Thursday, August 13, 2009
What it Takes (Part II)
“A dream doesn’t become reality through magic. It takes sweat, determination and hard work”
- Colin Powell.
I was in the unfortunate position over the last couple of weeks to lose 2 athletes that I had been working with one-on-one over a relatively long period of time. It bothers me on a ‘gut’ level when an athlete changes coaches. Probably harkens back to my swim coaching days when it was common for the best swimmers in our squads to abandon ship when they were either ‘poached’ by one of the less ethical coaches that made up our competition or they became impatient with the amount of work that they were putting in vs the perceived lack of results that they were achieving.
So, I decided to write this piece as a bit of a ‘reality check’ for those athletes who do aspire to reach their full performance potential in the sport of triathlon. This is in no way suggesting that reaching the front of the pack or the top of your age group is the only worthwhile goal. As Molina says, “take a look around, the fountain of youth doesn’t come easy”. Staying in fantastic shape and having fun are worthy goals.
Nor is it suggesting that the MOPers are ‘slacking off’. For your first 2-3 years in the Ironman ranks, the middle of the pack is an important developmental stepping stone on your Ironman journey. However, for those folks who’ve been in the sport for a while and are thinking about taking it to the next level, I offer the following reality checks.
Reality Check #1: There is very little difference in commitment between the top of the age-groups vs the Open Elite.
The guys who are racing Kona are doing so by getting top 10 at the most competitive Ironman distance races around the world. These folks are very serious competitors that make athletics a large part of their lives. Additionally, a surprising number of them are in a financial position to live a ‘pro triathlete’ lifestyle. In actuality, perhaps the only difference between the pros and the elite AGers is that maybe they started a little later than the pro athletes or had a period of their life that was career focused that caused them to miss their absolute window of opportunity in a physical sense. But make no mistake, these athletes aren’t holding back. They are 100% committed to reaching their potential in the sport.
Reality Check #2: It still takes a long time to get good.
Baker, Cote and Deakin (2005) studied the developmental patterns of expert, mid-pack and back of the pack Ironman athletes. They found that on average there were 12,000 hours of training behind a 9:30IM performance. Developmentally, these training hours must occur before age begins to negate performance improvements, i.e. by age 40-45. So, for an athlete who begins competing in Ironman triathlon at 25-30, they have about 15 years to accrue 12,000 hours of work. This equates to an average of 800hrs/year for 15 years!! For an athlete who goes in with some single sport experience, maybe they’ll get there in 10. For an athlete with endurance experience who commits to doing nothing but train, eat and sleep, maybe they’ll get there in 5 :-). Most of us don’t have this option.
Additionally, there are intensity limits that constrain just how ‘rushed’ this development can be. In order to challenge your aerobic abilities, a bulk of your training must be above the aerobic threshold. The glycogen cost of training at this point limits most folks to 2.5-3.5hrs/day of training. In other words, if you’re going to get ‘serious’ start now.
Now, the pattern of performance improvement illustrated by Cote’s study is both interesting and potentially discouraging, see below:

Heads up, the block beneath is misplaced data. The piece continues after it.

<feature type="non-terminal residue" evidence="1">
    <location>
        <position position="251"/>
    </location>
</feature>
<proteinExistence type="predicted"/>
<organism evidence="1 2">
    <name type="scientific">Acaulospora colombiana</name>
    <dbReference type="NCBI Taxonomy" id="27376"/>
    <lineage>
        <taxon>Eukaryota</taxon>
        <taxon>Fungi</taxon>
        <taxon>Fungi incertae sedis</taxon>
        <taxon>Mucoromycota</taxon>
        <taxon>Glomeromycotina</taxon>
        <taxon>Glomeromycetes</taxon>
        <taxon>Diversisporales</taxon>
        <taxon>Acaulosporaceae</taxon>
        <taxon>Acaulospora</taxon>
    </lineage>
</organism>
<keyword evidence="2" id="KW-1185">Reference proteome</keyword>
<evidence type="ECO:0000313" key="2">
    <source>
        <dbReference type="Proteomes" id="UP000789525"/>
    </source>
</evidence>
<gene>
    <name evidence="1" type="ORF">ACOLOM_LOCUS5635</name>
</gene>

By the time the average athlete gets to a 15hr IM they have 4000hrs of training under their belt (5 years of single sport @~300hrs/yr + 5 hrs of triathlon @ ~520hrs/yr). By the time they ‘graduate’ to a 12hr ‘midpack’ performance, the average athlete has 6000 hours of training in the log books (an additional 2000hrs of training over 2.7 years for a 3hr performance improvement). However, to graduate from mid-pack (12hrs) to FOP (9:30) requires an additional 6000 hours of development!! Or, put another way, an additional 6-8 years of ‘2 a days.'
This is not unusual to the single sports. In the world of swimming, for instance, a kid with realistic goals of swimming open nationals will begin 2 a days at age 13-14 and have 6 or 7 years of these under their belt before reaching their peak performances at the national or international level in their late teens to early twenties.
Of course, one big difference is that our developmental period as long course triathletes is later than it is for swimmers and this poses some significant ‘life challenges’. Despite how it feels at the time, our lives are much more ‘simple’ during our high school years. Get up, eat, go to swim practice, go to school, leave when the bell rings, go to swim practice, eat, sleep. This is much more challenging in adulthood when other responsibilities are vying for attention. Still, this does not negate the fact that this (simplicity) is the path to success and that if you really want to compete with the guys at the top of the sport, that’s how they’re living.
Perhaps the other difference is the performance expectation that comes with 2-a-day training. I remember my promotion to the “A Squad” when coming up through the swim ranks carried with it a feeling of privilege to finally be ‘swimming with the big boys’ rather than something I needed to suffer for x amount of years in order to ‘get somewhere’. A 6 year period where long periods of high volume training offer very modest improvements in performance can be hard to take if it’s all about the ‘end game’. In fact, with the non-fitness related variables involved in the Ironman game coupled with the fact that most athletes will only race 1-2x per year, it is likely that athletes will experience seasons where despite increasing training load, performance regresses. This can be tough to deal with if you’re not getting a good deal of intrinsic motivation just from ‘living the life’.
So, what does it take?
• Persistence (irrespective of bad races)
• A lifestyle that supports 6-8 years of ‘serious’ training. What is serious training? 18-24hrs/week of aerobic training (3hrs/day, 10 sessions a week, 48 weeks a year).
• A deep love of the process